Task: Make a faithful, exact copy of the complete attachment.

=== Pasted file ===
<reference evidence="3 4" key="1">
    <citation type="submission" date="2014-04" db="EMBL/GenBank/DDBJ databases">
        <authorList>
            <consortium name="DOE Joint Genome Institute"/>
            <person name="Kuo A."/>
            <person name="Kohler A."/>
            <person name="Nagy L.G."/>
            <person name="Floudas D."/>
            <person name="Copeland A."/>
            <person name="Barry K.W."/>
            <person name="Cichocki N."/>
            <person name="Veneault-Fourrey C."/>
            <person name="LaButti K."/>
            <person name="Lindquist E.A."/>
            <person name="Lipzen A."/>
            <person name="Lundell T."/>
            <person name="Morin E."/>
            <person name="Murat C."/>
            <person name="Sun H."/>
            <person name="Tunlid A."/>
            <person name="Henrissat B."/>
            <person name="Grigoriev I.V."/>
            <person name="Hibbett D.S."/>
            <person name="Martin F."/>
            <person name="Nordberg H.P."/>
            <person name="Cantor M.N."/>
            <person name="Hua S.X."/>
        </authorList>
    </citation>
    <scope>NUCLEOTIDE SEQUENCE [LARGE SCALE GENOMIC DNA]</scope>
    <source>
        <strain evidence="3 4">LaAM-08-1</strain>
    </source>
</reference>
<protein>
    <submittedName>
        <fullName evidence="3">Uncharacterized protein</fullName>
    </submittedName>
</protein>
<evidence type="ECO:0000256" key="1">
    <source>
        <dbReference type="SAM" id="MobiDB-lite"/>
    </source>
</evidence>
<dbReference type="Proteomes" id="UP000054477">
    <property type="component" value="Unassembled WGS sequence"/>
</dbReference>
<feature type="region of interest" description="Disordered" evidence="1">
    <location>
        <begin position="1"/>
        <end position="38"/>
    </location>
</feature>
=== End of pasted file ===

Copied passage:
<reference evidence="3 4" key="1">
    <citation type="submission" date="2014-04" db="EMBL/GenBank/DDBJ databases">
        <authorList>
            <consortium name="DOE Joint Genome Institute"/>
            <person name="Kuo A."/>
            <person name="Kohler A."/>
            <person name="Nagy L.G."/>
            <person name="Floudas D."/>
            <person name="Copeland A."/>
            <person name="Barry K.W."/>
            <person name="Cichocki N."/>
            <person name="Veneault-Fourrey C."/>
            <person name="LaButti K."/>
            <person name="Lindquist E.A."/>
            <person name="Lipzen A."/>
            <person name="Lundell T."/>
            <person name="Morin E."/>
            <person name="Murat C."/>
            <person name="Sun H."/>
            <person name="Tunlid A."/>
            <person name="Henrissat B."/>
            <person name="Grigoriev I.V."/>
            <person name="Hibbett D.S."/>
            <person name="Martin F."/>
            <person name="Nordberg H.P."/>
            <person name="Cantor M.N."/>
            <person name="Hua S.X."/>
        </authorList>
    </citation>
    <scope>NUCLEOTIDE SEQUENCE [LARGE SCALE GENOMIC DNA]</scope>
    <source>
        <strain evidence="3 4">LaAM-08-1</strain>
    </source>
</reference>
<protein>
    <submittedName>
        <fullName evidence="3">Uncharacterized protein</fullName>
    </submittedName>
</protein>
<evidence type="ECO:0000256" key="1">
    <source>
        <dbReference type="SAM" id="MobiDB-lite"/>
    </source>
</evidence>
<dbReference type="Proteomes" id="UP000054477">
    <property type="component" value="Unassembled WGS sequence"/>
</dbReference>
<feature type="region of interest" description="Disordered" evidence="1">
    <location>
        <begin position="1"/>
        <end position="38"/>
    </location>
</feature>